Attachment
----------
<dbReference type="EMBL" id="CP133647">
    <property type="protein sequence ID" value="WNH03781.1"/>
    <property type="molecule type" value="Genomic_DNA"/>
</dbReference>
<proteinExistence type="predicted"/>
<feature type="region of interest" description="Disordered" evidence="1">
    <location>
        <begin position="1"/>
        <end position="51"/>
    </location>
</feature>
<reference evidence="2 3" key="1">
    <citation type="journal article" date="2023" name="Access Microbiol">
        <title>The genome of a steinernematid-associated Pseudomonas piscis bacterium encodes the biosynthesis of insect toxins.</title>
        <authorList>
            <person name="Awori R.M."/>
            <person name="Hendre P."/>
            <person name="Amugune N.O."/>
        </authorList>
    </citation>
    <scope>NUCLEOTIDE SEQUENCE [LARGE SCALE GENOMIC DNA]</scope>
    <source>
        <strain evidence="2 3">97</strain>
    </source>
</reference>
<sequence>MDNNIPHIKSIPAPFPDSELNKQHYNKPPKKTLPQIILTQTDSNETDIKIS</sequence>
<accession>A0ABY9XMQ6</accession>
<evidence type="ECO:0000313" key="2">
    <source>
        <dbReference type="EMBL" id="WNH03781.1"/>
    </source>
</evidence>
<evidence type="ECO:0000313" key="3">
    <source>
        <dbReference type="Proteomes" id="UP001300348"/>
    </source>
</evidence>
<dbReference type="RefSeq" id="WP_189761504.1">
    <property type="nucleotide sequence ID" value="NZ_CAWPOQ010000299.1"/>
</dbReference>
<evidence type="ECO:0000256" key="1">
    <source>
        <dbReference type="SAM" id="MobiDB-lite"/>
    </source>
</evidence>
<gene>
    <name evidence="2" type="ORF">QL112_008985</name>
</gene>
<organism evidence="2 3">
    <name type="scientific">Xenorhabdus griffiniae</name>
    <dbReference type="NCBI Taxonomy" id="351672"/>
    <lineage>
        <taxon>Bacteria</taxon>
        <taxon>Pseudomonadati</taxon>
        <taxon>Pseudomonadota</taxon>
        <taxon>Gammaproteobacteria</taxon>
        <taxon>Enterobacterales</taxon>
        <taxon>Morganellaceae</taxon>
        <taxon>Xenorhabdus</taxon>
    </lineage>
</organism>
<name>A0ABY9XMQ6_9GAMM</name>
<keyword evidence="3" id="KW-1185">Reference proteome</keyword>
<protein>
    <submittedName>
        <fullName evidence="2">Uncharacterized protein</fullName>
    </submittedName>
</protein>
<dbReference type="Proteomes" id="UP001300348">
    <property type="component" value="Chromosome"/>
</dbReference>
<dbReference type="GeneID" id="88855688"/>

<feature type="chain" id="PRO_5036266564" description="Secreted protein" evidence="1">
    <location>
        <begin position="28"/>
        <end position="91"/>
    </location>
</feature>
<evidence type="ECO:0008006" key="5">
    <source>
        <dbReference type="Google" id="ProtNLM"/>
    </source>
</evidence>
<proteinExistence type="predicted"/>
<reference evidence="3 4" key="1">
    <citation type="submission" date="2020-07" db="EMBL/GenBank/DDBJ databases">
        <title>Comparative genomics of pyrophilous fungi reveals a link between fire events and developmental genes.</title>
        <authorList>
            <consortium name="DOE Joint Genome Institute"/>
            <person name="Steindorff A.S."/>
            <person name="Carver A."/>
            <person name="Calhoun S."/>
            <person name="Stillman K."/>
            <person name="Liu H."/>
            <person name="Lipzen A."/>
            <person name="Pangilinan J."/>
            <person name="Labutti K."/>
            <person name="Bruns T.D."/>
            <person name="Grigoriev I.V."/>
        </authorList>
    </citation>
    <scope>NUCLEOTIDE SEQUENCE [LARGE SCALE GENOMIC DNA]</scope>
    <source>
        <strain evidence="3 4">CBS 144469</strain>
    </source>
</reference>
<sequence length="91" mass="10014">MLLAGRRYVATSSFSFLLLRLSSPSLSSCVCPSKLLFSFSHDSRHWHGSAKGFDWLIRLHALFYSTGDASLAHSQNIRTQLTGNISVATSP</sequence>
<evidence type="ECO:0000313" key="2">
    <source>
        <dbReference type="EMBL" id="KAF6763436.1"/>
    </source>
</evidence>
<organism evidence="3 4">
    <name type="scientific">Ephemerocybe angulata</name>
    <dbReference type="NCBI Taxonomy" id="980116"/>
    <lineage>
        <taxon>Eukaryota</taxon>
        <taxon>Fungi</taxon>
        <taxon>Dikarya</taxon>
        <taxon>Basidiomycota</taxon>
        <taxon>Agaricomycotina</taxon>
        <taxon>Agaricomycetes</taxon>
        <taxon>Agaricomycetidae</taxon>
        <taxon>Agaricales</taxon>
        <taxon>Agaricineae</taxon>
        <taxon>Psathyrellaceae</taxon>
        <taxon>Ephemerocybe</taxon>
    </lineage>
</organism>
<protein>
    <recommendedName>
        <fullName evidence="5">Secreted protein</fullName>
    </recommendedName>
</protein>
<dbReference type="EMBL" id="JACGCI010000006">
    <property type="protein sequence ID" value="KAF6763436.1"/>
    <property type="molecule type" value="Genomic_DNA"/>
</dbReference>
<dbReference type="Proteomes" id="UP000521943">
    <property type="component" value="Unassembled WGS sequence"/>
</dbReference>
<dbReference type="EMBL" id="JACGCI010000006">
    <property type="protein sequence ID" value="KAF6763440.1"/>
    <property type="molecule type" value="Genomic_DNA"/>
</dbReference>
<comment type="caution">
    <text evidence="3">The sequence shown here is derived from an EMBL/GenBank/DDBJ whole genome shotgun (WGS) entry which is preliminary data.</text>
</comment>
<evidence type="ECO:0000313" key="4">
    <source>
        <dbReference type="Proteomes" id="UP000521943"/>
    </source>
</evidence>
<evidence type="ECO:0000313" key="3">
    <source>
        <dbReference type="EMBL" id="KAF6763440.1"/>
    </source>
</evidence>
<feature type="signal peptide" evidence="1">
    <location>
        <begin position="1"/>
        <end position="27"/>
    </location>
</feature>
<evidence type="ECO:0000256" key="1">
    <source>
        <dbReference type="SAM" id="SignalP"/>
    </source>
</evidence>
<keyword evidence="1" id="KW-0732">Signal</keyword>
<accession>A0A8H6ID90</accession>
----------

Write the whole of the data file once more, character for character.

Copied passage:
<dbReference type="EMBL" id="CP133647">
    <property type="protein sequence ID" value="WNH03781.1"/>
    <property type="molecule type" value="Genomic_DNA"/>
</dbReference>
<proteinExistence type="predicted"/>
<feature type="region of interest" description="Disordered" evidence="1">
    <location>
        <begin position="1"/>
        <end position="51"/>
    </location>
</feature>
<reference evidence="2 3" key="1">
    <citation type="journal article" date="2023" name="Access Microbiol">
        <title>The genome of a steinernematid-associated Pseudomonas piscis bacterium encodes the biosynthesis of insect toxins.</title>
        <authorList>
            <person name="Awori R.M."/>
            <person name="Hendre P."/>
            <person name="Amugune N.O."/>
        </authorList>
    </citation>
    <scope>NUCLEOTIDE SEQUENCE [LARGE SCALE GENOMIC DNA]</scope>
    <source>
        <strain evidence="2 3">97</strain>
    </source>
</reference>
<sequence>MDNNIPHIKSIPAPFPDSELNKQHYNKPPKKTLPQIILTQTDSNETDIKIS</sequence>
<accession>A0ABY9XMQ6</accession>
<evidence type="ECO:0000313" key="2">
    <source>
        <dbReference type="EMBL" id="WNH03781.1"/>
    </source>
</evidence>
<evidence type="ECO:0000313" key="3">
    <source>
        <dbReference type="Proteomes" id="UP001300348"/>
    </source>
</evidence>
<dbReference type="RefSeq" id="WP_189761504.1">
    <property type="nucleotide sequence ID" value="NZ_CAWPOQ010000299.1"/>
</dbReference>
<evidence type="ECO:0000256" key="1">
    <source>
        <dbReference type="SAM" id="MobiDB-lite"/>
    </source>
</evidence>
<gene>
    <name evidence="2" type="ORF">QL112_008985</name>
</gene>
<organism evidence="2 3">
    <name type="scientific">Xenorhabdus griffiniae</name>
    <dbReference type="NCBI Taxonomy" id="351672"/>
    <lineage>
        <taxon>Bacteria</taxon>
        <taxon>Pseudomonadati</taxon>
        <taxon>Pseudomonadota</taxon>
        <taxon>Gammaproteobacteria</taxon>
        <taxon>Enterobacterales</taxon>
        <taxon>Morganellaceae</taxon>
        <taxon>Xenorhabdus</taxon>
    </lineage>
</organism>
<name>A0ABY9XMQ6_9GAMM</name>
<keyword evidence="3" id="KW-1185">Reference proteome</keyword>
<protein>
    <submittedName>
        <fullName evidence="2">Uncharacterized protein</fullName>
    </submittedName>
</protein>
<dbReference type="Proteomes" id="UP001300348">
    <property type="component" value="Chromosome"/>
</dbReference>
<dbReference type="GeneID" id="88855688"/>

<feature type="chain" id="PRO_5036266564" description="Secreted protein" evidence="1">
    <location>
        <begin position="28"/>
        <end position="91"/>
    </location>
</feature>
<evidence type="ECO:0008006" key="5">
    <source>
        <dbReference type="Google" id="ProtNLM"/>
    </source>
</evidence>
<proteinExistence type="predicted"/>
<reference evidence="3 4" key="1">
    <citation type="submission" date="2020-07" db="EMBL/GenBank/DDBJ databases">
        <title>Comparative genomics of pyrophilous fungi reveals a link between fire events and developmental genes.</title>
        <authorList>
            <consortium name="DOE Joint Genome Institute"/>
            <person name="Steindorff A.S."/>
            <person name="Carver A."/>
            <person name="Calhoun S."/>
            <person name="Stillman K."/>
            <person name="Liu H."/>
            <person name="Lipzen A."/>
            <person name="Pangilinan J."/>
            <person name="Labutti K."/>
            <person name="Bruns T.D."/>
            <person name="Grigoriev I.V."/>
        </authorList>
    </citation>
    <scope>NUCLEOTIDE SEQUENCE [LARGE SCALE GENOMIC DNA]</scope>
    <source>
        <strain evidence="3 4">CBS 144469</strain>
    </source>
</reference>
<sequence length="91" mass="10014">MLLAGRRYVATSSFSFLLLRLSSPSLSSCVCPSKLLFSFSHDSRHWHGSAKGFDWLIRLHALFYSTGDASLAHSQNIRTQLTGNISVATSP</sequence>
<evidence type="ECO:0000313" key="2">
    <source>
        <dbReference type="EMBL" id="KAF6763436.1"/>
    </source>
</evidence>
<organism evidence="3 4">
    <name type="scientific">Ephemerocybe angulata</name>
    <dbReference type="NCBI Taxonomy" id="980116"/>
    <lineage>
        <taxon>Eukaryota</taxon>
        <taxon>Fungi</taxon>
        <taxon>Dikarya</taxon>
        <taxon>Basidiomycota</taxon>
        <taxon>Agaricomycotina</taxon>
        <taxon>Agaricomycetes</taxon>
        <taxon>Agaricomycetidae</taxon>
        <taxon>Agaricales</taxon>
        <taxon>Agaricineae</taxon>
        <taxon>Psathyrellaceae</taxon>
        <taxon>Ephemerocybe</taxon>
    </lineage>
</organism>
<protein>
    <recommendedName>
        <fullName evidence="5">Secreted protein</fullName>
    </recommendedName>
</protein>
<dbReference type="EMBL" id="JACGCI010000006">
    <property type="protein sequence ID" value="KAF6763436.1"/>
    <property type="molecule type" value="Genomic_DNA"/>
</dbReference>
<dbReference type="Proteomes" id="UP000521943">
    <property type="component" value="Unassembled WGS sequence"/>
</dbReference>
<dbReference type="EMBL" id="JACGCI010000006">
    <property type="protein sequence ID" value="KAF6763440.1"/>
    <property type="molecule type" value="Genomic_DNA"/>
</dbReference>
<comment type="caution">
    <text evidence="3">The sequence shown here is derived from an EMBL/GenBank/DDBJ whole genome shotgun (WGS) entry which is preliminary data.</text>
</comment>
<evidence type="ECO:0000313" key="4">
    <source>
        <dbReference type="Proteomes" id="UP000521943"/>
    </source>
</evidence>
<evidence type="ECO:0000313" key="3">
    <source>
        <dbReference type="EMBL" id="KAF6763440.1"/>
    </source>
</evidence>
<feature type="signal peptide" evidence="1">
    <location>
        <begin position="1"/>
        <end position="27"/>
    </location>
</feature>
<evidence type="ECO:0000256" key="1">
    <source>
        <dbReference type="SAM" id="SignalP"/>
    </source>
</evidence>
<keyword evidence="1" id="KW-0732">Signal</keyword>
<accession>A0A8H6ID90</accession>